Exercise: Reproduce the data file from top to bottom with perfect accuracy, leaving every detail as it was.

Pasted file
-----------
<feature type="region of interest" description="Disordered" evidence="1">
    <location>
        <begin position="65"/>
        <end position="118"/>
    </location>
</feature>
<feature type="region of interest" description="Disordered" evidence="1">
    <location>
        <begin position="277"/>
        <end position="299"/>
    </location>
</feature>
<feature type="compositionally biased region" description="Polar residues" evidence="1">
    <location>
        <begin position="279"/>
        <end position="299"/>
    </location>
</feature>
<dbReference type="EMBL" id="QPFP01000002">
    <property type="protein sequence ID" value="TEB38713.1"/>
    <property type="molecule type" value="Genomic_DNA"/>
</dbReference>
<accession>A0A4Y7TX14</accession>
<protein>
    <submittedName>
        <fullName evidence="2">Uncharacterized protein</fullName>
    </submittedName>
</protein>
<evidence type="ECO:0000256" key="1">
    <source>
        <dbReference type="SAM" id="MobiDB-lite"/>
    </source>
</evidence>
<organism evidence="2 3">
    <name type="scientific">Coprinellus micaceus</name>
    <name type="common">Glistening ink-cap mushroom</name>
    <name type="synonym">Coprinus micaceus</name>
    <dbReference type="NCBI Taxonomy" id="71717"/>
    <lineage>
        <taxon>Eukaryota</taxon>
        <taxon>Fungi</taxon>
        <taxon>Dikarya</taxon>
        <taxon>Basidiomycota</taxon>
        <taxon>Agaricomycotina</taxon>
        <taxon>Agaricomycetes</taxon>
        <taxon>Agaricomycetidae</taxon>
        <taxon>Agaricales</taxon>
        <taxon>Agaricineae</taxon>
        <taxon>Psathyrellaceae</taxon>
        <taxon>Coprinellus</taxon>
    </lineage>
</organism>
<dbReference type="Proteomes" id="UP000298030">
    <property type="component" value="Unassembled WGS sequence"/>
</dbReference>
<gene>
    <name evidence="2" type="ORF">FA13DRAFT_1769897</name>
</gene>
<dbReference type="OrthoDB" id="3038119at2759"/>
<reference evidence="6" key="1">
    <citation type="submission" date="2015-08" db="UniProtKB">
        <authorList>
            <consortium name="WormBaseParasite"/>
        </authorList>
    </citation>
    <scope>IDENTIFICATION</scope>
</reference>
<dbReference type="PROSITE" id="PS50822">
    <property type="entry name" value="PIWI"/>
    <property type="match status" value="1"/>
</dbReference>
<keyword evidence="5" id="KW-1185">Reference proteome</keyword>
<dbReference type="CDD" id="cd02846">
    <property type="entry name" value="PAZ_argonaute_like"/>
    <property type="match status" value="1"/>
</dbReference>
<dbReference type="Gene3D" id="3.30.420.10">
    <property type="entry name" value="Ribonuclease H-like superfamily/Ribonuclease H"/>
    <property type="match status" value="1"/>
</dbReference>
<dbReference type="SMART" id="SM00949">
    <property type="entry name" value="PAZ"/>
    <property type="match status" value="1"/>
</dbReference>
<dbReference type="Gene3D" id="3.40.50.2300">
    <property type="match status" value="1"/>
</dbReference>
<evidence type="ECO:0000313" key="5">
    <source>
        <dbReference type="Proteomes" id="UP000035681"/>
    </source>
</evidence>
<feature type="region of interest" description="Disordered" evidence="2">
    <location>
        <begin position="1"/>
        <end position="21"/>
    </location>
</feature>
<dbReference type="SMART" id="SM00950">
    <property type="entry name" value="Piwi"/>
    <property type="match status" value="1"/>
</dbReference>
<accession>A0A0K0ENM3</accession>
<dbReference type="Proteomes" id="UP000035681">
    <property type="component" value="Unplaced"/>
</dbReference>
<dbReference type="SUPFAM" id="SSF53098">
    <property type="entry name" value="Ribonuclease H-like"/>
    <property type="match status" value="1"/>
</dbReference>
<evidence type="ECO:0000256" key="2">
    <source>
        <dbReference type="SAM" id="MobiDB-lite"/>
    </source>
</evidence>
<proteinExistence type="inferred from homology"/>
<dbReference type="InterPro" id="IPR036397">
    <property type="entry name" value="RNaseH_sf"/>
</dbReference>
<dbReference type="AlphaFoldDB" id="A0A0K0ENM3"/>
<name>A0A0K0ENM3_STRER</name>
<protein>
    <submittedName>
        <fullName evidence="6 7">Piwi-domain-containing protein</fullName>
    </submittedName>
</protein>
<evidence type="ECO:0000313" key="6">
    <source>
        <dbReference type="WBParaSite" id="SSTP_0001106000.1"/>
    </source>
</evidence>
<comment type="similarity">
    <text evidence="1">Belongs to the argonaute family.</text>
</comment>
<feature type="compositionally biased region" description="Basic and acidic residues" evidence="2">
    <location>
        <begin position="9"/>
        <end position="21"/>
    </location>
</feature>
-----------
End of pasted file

<feature type="region of interest" description="Disordered" evidence="1">
    <location>
        <begin position="65"/>
        <end position="118"/>
    </location>
</feature>
<feature type="region of interest" description="Disordered" evidence="1">
    <location>
        <begin position="277"/>
        <end position="299"/>
    </location>
</feature>
<feature type="compositionally biased region" description="Polar residues" evidence="1">
    <location>
        <begin position="279"/>
        <end position="299"/>
    </location>
</feature>
<dbReference type="EMBL" id="QPFP01000002">
    <property type="protein sequence ID" value="TEB38713.1"/>
    <property type="molecule type" value="Genomic_DNA"/>
</dbReference>
<accession>A0A4Y7TX14</accession>
<protein>
    <submittedName>
        <fullName evidence="2">Uncharacterized protein</fullName>
    </submittedName>
</protein>
<evidence type="ECO:0000256" key="1">
    <source>
        <dbReference type="SAM" id="MobiDB-lite"/>
    </source>
</evidence>
<organism evidence="2 3">
    <name type="scientific">Coprinellus micaceus</name>
    <name type="common">Glistening ink-cap mushroom</name>
    <name type="synonym">Coprinus micaceus</name>
    <dbReference type="NCBI Taxonomy" id="71717"/>
    <lineage>
        <taxon>Eukaryota</taxon>
        <taxon>Fungi</taxon>
        <taxon>Dikarya</taxon>
        <taxon>Basidiomycota</taxon>
        <taxon>Agaricomycotina</taxon>
        <taxon>Agaricomycetes</taxon>
        <taxon>Agaricomycetidae</taxon>
        <taxon>Agaricales</taxon>
        <taxon>Agaricineae</taxon>
        <taxon>Psathyrellaceae</taxon>
        <taxon>Coprinellus</taxon>
    </lineage>
</organism>
<dbReference type="Proteomes" id="UP000298030">
    <property type="component" value="Unassembled WGS sequence"/>
</dbReference>
<gene>
    <name evidence="2" type="ORF">FA13DRAFT_1769897</name>
</gene>
<dbReference type="OrthoDB" id="3038119at2759"/>
<reference evidence="6" key="1">
    <citation type="submission" date="2015-08" db="UniProtKB">
        <authorList>
            <consortium name="WormBaseParasite"/>
        </authorList>
    </citation>
    <scope>IDENTIFICATION</scope>
</reference>
<dbReference type="PROSITE" id="PS50822">
    <property type="entry name" value="PIWI"/>
    <property type="match status" value="1"/>
</dbReference>
<keyword evidence="5" id="KW-1185">Reference proteome</keyword>
<dbReference type="CDD" id="cd02846">
    <property type="entry name" value="PAZ_argonaute_like"/>
    <property type="match status" value="1"/>
</dbReference>
<dbReference type="Gene3D" id="3.30.420.10">
    <property type="entry name" value="Ribonuclease H-like superfamily/Ribonuclease H"/>
    <property type="match status" value="1"/>
</dbReference>
<dbReference type="SMART" id="SM00949">
    <property type="entry name" value="PAZ"/>
    <property type="match status" value="1"/>
</dbReference>
<dbReference type="Gene3D" id="3.40.50.2300">
    <property type="match status" value="1"/>
</dbReference>
<evidence type="ECO:0000313" key="5">
    <source>
        <dbReference type="Proteomes" id="UP000035681"/>
    </source>
</evidence>
<feature type="region of interest" description="Disordered" evidence="2">
    <location>
        <begin position="1"/>
        <end position="21"/>
    </location>
</feature>
<dbReference type="SMART" id="SM00950">
    <property type="entry name" value="Piwi"/>
    <property type="match status" value="1"/>
</dbReference>
<accession>A0A0K0ENM3</accession>
<dbReference type="Proteomes" id="UP000035681">
    <property type="component" value="Unplaced"/>
</dbReference>
<dbReference type="SUPFAM" id="SSF53098">
    <property type="entry name" value="Ribonuclease H-like"/>
    <property type="match status" value="1"/>
</dbReference>
<evidence type="ECO:0000256" key="2">
    <source>
        <dbReference type="SAM" id="MobiDB-lite"/>
    </source>
</evidence>
<proteinExistence type="inferred from homology"/>
<dbReference type="InterPro" id="IPR036397">
    <property type="entry name" value="RNaseH_sf"/>
</dbReference>
<dbReference type="AlphaFoldDB" id="A0A0K0ENM3"/>
<name>A0A0K0ENM3_STRER</name>
<protein>
    <submittedName>
        <fullName evidence="6 7">Piwi-domain-containing protein</fullName>
    </submittedName>
</protein>
<evidence type="ECO:0000313" key="6">
    <source>
        <dbReference type="WBParaSite" id="SSTP_0001106000.1"/>
    </source>
</evidence>
<comment type="similarity">
    <text evidence="1">Belongs to the argonaute family.</text>
</comment>
<feature type="compositionally biased region" description="Basic and acidic residues" evidence="2">
    <location>
        <begin position="9"/>
        <end position="21"/>
    </location>
</feature>